Because many were illiterate, each would come to the registry table, state their names, stick their finger into the bottle containing a purple ink and then leave their fingerprint on the page where the registrar told them their name appeared. All of this would occur under the watchful eyes of those of us summoned from around the world to observe the process and in the shadow of the automatic weapons borne by United Nations peacekeepers.
I learned two things from that experience. First, voting is a right, not a privilege. Our Fifteenth and Nineteenth Amendments to the Constitution recognize that. While it can be denied the powerless by the powerful, it never stops being a right. To the degree that voting represents the uniqueness of the individual casting their ballot and participating in communal decision making, voting is sacred. Like the unique image of G_d each of those voters bears, their votes express their uniqueness and must be respected in a healthy, principled system of governance.
The second thing I learned very quickly is that when the trust that all governments must command to retain their sense of legitimacy with the populace has been damaged by their willingness to abuse their power, it does not come back quickly. Indeed, it was in El Salvador that I learned a troubling new concept:
Even as those peasants cast their ballots that day, they expressed to me their distrust of the tallying of those ballots and the results that would come from it.MS 13 Gang, El Salvador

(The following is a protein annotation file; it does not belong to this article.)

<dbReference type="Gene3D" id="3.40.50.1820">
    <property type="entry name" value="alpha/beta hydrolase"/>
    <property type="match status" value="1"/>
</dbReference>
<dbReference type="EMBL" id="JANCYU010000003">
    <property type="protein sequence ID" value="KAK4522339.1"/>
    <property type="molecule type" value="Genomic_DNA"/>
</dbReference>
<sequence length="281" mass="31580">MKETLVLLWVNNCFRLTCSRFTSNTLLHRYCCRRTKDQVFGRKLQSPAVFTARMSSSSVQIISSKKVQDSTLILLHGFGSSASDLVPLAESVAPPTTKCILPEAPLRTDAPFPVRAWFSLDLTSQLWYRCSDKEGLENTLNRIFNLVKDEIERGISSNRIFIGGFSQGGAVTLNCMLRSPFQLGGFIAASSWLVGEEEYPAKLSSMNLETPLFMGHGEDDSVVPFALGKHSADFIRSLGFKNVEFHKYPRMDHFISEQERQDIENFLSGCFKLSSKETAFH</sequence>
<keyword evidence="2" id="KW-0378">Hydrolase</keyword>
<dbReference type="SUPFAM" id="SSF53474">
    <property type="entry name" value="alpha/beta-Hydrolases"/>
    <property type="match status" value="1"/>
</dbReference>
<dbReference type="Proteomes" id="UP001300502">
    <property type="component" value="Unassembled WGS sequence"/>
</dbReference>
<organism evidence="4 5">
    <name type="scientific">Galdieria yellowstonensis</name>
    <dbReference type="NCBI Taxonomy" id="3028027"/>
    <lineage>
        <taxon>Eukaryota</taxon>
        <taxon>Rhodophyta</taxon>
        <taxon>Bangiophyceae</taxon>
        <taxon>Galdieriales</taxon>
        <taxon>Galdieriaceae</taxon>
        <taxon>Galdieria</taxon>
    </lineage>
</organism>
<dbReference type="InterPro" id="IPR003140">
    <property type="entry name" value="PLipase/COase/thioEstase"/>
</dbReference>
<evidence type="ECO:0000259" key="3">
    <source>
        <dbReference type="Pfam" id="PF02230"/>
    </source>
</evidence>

Sadly, legitimacy has never been able to be completely restored in many of the countries in Central America where U.S. foreign policies serving global economic interests destroyed infrastructure along with the ability of the people to trust their government. That failure of legitimacy is readily observable in the instability in post-Contra states marked by armed gangs and the flood of refugees seeking asylum at the borders of the country which played such a large role in their implosions.
In My Own Backyard
But one doesn’t have to cross borders to find examples of the desecration of the right to vote. In my retirement my time has been largely occupied in working with the Alliance for Truth and Justice (ATJ), a local organization affiliated with Bryan Stevenson’s Equal Rights Initiative which is dedicated to commemorating the victims of lynching. Our local organization was formed to commemorate the events surrounding the Election of 1920 here in Orange County.